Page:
Get 20M+ Full-Text Papers For Less Than $1.50/day. Subscribe now for You or Your Team.

Learn More →

On the Automatic Assessment of Computational Thinking Skills: A Comparison with Human Experts

On the Automatic Assessment of Computational Thinking Skills: A Comparison with Human Experts Late-Breaking Work CHI 2017, May 6­11, 2017, Denver, CO, USA On the Automatic Assessment of Computational Thinking Skills: A Comparison with Human Experts Jesús Moreno-León Casper Harteveld Programamos & Universidad Northeastern University Rey Juan Carlos Boston, MA, USA Seville, Spain c.harteveld@neu.edu jesus.moreno@programamos.es Abstract Programming and computational thinking skills are promoted in schools worldwide. However, there is still a lack of tools that assist learners and educators in the assessment of these skills. We have implemented an assessment tool, called Dr. Scratch, that analyzes Scratch projects with the aim to assess the level of development of several aspects of computational thinking. One of the issues to address in order to show its validity is to compare the (automatic) evaluations provided by the tool with the (manual) evaluations by (human) experts. In this paper we compare the assessments provided by Dr. Scratch with over 450 evaluations of Scratch projects given by 16 experts in computer science education. Our results show strong correlations between automatic and manual evaluations. As there is an ample debate among educators on the use of this type of tools, we discuss the implications and limitations, and provide recommendations for further research. Marcos Román-González Universidad Nacional de http://www.deepdyve.com/assets/images/DeepDyve-Logo-lg.png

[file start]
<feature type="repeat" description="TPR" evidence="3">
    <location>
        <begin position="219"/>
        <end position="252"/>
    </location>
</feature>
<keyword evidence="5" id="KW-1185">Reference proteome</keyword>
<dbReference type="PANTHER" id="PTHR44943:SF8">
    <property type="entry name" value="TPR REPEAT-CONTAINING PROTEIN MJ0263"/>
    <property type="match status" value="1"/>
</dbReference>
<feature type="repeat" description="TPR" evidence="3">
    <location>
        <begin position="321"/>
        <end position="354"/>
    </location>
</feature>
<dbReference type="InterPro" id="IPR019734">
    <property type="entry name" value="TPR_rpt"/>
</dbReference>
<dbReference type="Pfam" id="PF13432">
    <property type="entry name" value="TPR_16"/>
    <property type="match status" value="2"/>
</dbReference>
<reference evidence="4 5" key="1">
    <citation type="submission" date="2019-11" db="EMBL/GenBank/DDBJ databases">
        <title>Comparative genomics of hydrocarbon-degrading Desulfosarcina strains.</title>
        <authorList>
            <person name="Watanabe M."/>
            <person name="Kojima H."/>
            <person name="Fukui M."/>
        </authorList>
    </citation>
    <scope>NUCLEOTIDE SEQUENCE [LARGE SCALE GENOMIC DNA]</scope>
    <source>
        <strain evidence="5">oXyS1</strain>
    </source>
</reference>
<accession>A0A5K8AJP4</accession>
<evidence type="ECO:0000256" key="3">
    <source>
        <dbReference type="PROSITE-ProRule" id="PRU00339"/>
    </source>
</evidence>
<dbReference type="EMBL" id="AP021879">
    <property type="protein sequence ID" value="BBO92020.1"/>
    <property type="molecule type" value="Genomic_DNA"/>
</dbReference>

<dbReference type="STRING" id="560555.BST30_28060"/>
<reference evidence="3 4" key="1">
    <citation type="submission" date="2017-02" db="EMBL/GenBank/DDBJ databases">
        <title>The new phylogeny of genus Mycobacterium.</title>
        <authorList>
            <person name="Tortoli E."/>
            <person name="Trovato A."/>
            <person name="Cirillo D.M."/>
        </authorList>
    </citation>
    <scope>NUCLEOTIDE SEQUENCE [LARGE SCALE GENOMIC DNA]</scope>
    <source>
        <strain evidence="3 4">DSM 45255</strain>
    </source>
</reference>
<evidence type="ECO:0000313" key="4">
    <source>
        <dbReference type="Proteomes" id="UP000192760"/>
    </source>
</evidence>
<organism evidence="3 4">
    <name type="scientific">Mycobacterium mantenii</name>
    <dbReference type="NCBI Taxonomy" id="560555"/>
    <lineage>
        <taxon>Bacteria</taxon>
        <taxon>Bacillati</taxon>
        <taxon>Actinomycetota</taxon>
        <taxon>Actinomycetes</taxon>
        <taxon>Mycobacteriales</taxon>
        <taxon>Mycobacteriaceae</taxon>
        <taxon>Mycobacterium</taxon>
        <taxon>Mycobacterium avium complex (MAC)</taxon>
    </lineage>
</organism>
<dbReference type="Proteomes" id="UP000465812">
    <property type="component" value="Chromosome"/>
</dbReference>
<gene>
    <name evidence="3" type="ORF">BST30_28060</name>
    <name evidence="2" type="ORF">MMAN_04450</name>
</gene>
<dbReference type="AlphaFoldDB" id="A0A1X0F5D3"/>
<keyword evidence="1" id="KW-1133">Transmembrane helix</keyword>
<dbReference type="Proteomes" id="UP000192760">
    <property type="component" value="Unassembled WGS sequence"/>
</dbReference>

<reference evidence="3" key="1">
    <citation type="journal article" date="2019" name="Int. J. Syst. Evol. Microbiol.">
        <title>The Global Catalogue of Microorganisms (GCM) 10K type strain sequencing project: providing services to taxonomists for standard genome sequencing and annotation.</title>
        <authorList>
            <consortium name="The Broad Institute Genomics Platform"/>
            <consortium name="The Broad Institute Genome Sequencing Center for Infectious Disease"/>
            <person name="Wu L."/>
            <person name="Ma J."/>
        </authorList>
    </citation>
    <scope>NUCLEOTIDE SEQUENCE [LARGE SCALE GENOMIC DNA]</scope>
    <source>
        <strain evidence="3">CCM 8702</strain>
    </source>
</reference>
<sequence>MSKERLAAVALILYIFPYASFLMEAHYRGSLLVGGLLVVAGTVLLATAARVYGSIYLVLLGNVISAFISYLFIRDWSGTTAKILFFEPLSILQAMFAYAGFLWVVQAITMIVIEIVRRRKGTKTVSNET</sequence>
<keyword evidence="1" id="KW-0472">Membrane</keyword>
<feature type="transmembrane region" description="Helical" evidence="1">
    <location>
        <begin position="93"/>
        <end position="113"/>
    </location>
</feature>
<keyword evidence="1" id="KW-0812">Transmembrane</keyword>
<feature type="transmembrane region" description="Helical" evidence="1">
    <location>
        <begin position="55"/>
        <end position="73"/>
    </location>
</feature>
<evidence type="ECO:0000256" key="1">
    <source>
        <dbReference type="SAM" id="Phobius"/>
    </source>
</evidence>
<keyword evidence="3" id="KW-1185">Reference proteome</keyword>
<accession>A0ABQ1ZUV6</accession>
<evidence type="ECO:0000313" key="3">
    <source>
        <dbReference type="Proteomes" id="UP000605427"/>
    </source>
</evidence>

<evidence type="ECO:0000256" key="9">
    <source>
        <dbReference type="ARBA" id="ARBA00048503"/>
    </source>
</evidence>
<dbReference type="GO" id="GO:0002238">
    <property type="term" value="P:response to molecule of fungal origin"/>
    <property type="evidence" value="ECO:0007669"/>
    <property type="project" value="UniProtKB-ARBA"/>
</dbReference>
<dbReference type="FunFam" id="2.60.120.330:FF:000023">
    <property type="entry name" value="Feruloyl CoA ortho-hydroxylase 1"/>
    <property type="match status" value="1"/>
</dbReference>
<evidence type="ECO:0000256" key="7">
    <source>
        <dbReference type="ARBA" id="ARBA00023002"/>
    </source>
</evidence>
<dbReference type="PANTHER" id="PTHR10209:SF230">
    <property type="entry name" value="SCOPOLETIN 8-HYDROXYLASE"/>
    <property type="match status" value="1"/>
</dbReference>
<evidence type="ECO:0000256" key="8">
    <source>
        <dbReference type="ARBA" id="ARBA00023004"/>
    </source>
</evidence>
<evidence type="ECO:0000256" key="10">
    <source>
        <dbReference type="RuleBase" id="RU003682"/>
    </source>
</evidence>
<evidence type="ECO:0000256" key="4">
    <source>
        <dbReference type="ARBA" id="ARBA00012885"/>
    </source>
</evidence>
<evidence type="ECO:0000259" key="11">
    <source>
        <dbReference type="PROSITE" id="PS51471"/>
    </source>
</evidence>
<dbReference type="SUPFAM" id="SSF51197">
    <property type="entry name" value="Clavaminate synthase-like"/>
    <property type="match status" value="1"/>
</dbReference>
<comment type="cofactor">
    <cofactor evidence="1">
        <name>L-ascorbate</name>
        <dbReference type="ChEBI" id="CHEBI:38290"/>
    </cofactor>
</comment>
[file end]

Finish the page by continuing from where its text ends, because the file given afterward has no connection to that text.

On the Automatic Assessment of Computational Thinking Skills: A Comparison with Human Experts

Association for Computing Machinery — May 6, 2017

Loading next page...
/lp/association-for-computing-machinery/on-the-automatic-assessment-of-computational-thinking-skills-a-23sSYc050s

References

References for this paper are not available at this time. We will be adding them shortly, thank you for your patience.

Datasource
Association for Computing Machinery
Copyright
Copyright © 2017 by ACM Inc.
ISBN
978-1-4503-4656-6
doi
10.1145/3027063.3053216
Publisher site
See Article on Publisher Site

Abstract

Late-Breaking Work CHI 2017, May 6­11, 2017, Denver, CO, USA On the Automatic Assessment of Computational Thinking Skills: A Comparison with Human Experts Jesús Moreno-León Casper Harteveld Programamos & Universidad Northeastern University Rey Juan Carlos Boston, MA, USA Seville, Spain c.harteveld@neu.edu jesus.moreno@programamos.es Abstract Programming and computational thinking skills are promoted in schools worldwide. However, there is still a lack of tools that assist learners and educators in the assessment of these skills. We have implemented an assessment tool, called Dr. Scratch, that analyzes Scratch projects with the aim to assess the level of development of several aspects of computational thinking. One of the issues to address in order to show its validity is to compare the (automatic) evaluations provided by the tool with the (manual) evaluations by (human) experts. In this paper we compare the assessments provided by Dr. Scratch with over 450 evaluations of Scratch projects given by 16 experts in computer science education. Our results show strong correlations between automatic and manual evaluations. As there is an ample debate among educators on the use of this type of tools, we discuss the implications and limitations, and provide recommendations for further research. Marcos Román-González Universidad Nacional de

There are no references for this article.